The Functional Genomics group at Estonian Genome Center is focused on understanding molecular function of human genome variation. Group’s broader scientific interest lies in understanding the genetic architecture of complex human phenotypes, focusing on intermediate molecular measurements (such as levels of gene expression in human tissues, cellular fractions and circulating small molecules) and human stature to estimate the role of both rare and common genetic variation of phenotypic outcomes through various models of inheritance (additive, recessive, epistatic and epigenetic). Group implements a range bioinformatics and genetic epidemiology techniques to map endophenotypes quantitative trait loci (QTL) and to annotate known disease associations with downstream molecular mechanisms.
Recently, the group co-lead the first large-scale study (eQTLgen) to identify genetic variants affecting blood gene expression levels using 5,300 samples (Westra, 2013). We identified causal local molecular mechanisms for 8,000 genes and these involved more than 25% of the genome variation. Furthermore, we showed that approximately 8% of disease-associated variants have downstream inter-chromosomal expression effects and enabled to prioritize causal biological candidates. Our group also demonstrated for the first time in human genetics the presence of global gene-gene interaction effects (epistasis) using gene expression (Hermani, 2014). Human stature has been used as a model trait to understand the genetic architecture of highly polygenic trait. First, through close involvement in GIANT consortium, more than 700 genetic variants have found to contribute to growth regulation (Wood, 2014); and secondly, through co-leading ROHgen consortium, we first time demonstrated global adverse effect of distant parental relatedness (which enriches for deleterious recessive alleles) on human stature and cognitive function but not late on-set diseases (Joshi, 2015).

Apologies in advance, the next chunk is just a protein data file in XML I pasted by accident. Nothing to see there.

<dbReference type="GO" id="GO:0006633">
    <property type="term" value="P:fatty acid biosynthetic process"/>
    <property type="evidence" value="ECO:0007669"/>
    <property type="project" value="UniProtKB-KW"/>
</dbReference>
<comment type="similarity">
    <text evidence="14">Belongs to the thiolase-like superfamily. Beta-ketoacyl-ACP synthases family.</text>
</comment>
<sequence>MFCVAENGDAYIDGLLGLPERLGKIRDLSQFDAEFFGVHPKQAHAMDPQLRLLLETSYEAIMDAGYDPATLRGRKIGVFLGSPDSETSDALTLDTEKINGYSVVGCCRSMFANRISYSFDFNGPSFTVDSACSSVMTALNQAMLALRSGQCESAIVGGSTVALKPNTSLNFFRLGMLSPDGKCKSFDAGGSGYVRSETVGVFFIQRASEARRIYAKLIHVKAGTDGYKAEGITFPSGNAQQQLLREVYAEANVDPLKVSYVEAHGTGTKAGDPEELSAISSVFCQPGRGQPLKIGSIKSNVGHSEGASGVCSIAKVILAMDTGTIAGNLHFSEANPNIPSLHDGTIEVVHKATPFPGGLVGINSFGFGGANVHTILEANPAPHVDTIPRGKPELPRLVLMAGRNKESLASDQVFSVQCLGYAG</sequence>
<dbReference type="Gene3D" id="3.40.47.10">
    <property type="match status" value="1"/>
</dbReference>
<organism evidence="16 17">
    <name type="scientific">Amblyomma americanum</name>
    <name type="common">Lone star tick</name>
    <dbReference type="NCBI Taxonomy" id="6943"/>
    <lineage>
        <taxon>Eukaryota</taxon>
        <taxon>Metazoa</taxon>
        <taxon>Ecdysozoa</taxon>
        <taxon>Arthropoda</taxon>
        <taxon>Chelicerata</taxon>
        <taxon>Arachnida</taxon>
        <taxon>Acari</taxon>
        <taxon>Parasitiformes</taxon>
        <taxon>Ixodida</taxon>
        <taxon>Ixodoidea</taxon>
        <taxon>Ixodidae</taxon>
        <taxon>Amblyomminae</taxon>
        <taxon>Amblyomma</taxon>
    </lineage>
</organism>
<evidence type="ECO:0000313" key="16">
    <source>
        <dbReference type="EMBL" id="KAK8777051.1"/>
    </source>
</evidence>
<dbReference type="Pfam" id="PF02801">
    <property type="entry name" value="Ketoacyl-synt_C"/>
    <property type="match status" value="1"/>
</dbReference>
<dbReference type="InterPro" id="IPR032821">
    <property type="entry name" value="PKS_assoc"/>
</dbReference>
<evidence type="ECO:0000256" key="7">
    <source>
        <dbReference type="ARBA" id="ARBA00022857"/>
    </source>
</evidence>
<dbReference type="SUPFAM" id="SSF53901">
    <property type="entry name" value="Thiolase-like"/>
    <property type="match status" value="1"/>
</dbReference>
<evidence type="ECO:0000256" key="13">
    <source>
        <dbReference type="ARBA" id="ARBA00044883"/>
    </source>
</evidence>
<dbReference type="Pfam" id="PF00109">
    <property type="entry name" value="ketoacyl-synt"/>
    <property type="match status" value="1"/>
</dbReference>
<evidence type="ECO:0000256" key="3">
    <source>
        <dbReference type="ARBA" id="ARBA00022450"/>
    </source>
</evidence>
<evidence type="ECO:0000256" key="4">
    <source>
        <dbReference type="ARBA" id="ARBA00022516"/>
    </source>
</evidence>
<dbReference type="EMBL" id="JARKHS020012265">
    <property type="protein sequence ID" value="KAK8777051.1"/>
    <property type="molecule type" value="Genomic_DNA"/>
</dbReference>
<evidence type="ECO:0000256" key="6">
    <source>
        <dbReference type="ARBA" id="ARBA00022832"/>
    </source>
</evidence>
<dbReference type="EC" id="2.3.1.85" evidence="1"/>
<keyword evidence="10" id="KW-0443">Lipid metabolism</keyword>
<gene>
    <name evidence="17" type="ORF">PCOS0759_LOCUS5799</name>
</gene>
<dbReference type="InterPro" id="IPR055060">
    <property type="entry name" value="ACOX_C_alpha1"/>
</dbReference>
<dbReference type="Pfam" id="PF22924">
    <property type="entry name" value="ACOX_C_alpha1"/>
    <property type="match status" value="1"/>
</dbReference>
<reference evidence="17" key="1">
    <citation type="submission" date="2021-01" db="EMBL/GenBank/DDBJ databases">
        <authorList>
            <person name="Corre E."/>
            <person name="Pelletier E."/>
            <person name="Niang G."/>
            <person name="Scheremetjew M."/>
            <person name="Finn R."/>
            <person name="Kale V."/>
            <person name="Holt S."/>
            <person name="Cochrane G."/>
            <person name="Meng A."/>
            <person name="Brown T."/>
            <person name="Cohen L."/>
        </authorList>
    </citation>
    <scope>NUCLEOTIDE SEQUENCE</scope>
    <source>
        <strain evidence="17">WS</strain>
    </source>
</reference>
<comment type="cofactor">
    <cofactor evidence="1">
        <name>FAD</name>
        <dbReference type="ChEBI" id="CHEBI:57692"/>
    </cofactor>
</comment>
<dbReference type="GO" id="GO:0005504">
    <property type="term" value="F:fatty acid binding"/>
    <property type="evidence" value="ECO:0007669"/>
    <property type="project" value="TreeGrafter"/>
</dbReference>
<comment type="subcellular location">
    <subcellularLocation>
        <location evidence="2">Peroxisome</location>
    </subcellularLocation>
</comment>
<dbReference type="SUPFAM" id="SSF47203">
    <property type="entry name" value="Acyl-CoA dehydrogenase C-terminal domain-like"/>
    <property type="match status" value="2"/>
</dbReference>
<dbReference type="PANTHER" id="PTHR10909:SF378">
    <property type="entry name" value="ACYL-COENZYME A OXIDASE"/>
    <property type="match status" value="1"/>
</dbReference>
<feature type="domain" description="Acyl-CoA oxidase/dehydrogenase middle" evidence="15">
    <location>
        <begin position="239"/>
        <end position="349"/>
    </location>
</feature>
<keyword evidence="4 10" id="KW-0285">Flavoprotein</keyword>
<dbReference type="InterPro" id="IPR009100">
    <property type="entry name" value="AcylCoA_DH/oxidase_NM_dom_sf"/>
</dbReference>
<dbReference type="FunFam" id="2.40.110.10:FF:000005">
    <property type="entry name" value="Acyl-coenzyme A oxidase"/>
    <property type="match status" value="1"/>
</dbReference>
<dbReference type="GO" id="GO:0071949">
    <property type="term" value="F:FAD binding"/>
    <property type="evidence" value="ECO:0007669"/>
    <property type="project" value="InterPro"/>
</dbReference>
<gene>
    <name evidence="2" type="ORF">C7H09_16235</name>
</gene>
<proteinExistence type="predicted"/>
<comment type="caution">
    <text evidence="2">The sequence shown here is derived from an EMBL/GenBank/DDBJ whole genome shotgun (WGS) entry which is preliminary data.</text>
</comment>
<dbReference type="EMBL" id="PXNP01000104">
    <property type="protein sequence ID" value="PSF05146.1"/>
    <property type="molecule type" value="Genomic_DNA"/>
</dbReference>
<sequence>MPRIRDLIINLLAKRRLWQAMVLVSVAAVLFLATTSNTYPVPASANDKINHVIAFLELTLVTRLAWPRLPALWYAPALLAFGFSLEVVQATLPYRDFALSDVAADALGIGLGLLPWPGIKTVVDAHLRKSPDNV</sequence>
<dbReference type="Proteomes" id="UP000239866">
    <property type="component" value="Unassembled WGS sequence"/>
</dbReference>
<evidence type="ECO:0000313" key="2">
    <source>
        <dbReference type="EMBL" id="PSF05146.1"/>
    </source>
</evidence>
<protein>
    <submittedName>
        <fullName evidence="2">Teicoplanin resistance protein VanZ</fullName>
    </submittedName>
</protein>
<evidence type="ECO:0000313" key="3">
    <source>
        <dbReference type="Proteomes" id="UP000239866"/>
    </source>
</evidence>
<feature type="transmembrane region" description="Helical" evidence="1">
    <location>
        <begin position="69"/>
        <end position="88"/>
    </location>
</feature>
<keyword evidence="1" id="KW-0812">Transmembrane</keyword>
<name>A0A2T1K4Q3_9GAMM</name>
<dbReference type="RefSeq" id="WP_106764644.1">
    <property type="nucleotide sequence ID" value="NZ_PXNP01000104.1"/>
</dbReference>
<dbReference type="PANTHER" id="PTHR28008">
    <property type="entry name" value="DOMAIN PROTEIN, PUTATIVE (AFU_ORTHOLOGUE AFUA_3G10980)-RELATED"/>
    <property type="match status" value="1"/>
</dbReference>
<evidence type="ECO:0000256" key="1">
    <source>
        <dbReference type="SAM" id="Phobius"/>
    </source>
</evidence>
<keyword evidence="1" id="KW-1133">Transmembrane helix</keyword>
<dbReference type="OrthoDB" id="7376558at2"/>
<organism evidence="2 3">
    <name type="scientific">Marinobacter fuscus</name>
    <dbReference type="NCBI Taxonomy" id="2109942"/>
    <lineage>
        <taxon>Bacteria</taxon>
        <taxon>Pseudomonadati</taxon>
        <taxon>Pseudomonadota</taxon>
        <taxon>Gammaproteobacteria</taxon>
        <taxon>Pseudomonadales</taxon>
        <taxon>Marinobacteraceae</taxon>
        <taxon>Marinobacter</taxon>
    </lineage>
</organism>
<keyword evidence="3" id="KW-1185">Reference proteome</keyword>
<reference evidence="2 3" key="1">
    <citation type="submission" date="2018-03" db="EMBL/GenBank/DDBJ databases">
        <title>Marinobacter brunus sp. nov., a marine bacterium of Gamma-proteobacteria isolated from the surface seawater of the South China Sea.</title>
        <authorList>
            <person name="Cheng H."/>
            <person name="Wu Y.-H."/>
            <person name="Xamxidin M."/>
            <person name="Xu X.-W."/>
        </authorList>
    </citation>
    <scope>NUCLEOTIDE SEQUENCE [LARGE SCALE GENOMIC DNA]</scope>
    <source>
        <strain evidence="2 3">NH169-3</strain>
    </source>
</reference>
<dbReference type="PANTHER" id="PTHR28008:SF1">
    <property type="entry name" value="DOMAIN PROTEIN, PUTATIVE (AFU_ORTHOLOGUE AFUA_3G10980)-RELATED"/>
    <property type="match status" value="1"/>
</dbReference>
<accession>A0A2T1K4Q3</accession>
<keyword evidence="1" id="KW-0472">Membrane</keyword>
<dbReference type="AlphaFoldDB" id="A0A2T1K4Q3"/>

Group is lead by Dr Tõnu Esko, who has extensive experience in performing and implementing large-scale genetic association studies of international scale. Dr Esko, who next to being a senior scientist at University of Tartu spent the past 3 years as a postdoctoral research fellow at Boston Children’s Hospital and since Fall 2015 is part time employed by Broad Institute, Cambridge (Prof Eric Lander’s group). This enables Functional Genomics group to access newly emerging state of the art computational tools, opens up fast computational resources and consults with world leading human geneticists.
Teaching and Research:
Tõnu Esko, PhD (group leader)
Toomas Haller, PhD, Senior Researcher
Elin Org, PhD, Senior Researcher
Mari Nelis, PhD, Senior Researcher
Katrin Männik, PhD, Researcher
Maris Teder-Laving, MSc, Researcher
Markus Perola, PhD, Visiting Professor
Jaanika Kronberg-Guzman, MSc, Specialist
Maris Alver, MSc
Timo Tõnis Sikka, MSc
Margit Nõukas, MSc
Anette Kalanapenkis, MSc
Siim Kurvits, BSc
Mattis Jaama, BSc
Mirjam Tamme, BSc